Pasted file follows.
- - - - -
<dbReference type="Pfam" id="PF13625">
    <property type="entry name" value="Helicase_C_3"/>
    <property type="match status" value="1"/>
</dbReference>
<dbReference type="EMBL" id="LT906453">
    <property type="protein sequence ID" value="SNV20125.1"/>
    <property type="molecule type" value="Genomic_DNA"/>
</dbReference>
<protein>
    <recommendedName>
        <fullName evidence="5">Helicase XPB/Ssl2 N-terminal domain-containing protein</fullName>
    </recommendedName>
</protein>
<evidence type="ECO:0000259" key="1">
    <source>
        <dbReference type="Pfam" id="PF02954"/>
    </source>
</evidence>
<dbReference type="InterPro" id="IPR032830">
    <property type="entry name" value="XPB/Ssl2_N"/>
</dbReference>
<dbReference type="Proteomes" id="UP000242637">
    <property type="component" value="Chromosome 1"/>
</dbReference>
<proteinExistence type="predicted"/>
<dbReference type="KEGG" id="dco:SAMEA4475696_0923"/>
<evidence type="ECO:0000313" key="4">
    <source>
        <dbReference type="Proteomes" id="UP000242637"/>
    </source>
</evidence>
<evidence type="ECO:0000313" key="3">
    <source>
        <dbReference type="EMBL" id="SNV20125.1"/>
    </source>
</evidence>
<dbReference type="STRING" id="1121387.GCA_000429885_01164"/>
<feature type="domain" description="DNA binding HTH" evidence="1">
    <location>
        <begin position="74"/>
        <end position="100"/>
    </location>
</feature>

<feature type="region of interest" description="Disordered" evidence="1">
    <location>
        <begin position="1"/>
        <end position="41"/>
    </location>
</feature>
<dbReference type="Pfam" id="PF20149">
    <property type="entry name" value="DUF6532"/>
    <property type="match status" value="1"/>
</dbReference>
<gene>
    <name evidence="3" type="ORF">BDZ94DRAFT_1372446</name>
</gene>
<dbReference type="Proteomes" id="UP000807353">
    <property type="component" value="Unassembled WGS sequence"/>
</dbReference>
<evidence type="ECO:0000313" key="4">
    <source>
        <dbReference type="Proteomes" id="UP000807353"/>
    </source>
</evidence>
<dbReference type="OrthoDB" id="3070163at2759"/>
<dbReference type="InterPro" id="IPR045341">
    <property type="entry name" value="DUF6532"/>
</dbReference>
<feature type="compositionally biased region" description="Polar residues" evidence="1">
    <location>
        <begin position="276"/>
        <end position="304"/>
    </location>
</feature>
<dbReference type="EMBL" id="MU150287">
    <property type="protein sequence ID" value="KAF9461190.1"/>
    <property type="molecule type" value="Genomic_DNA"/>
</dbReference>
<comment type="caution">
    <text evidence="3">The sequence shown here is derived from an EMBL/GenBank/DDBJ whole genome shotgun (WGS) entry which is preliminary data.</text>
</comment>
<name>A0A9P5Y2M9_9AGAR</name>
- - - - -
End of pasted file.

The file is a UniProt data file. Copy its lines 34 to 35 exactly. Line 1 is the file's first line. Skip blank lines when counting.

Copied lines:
        <dbReference type="EMBL" id="SNV20125.1"/>
    </source>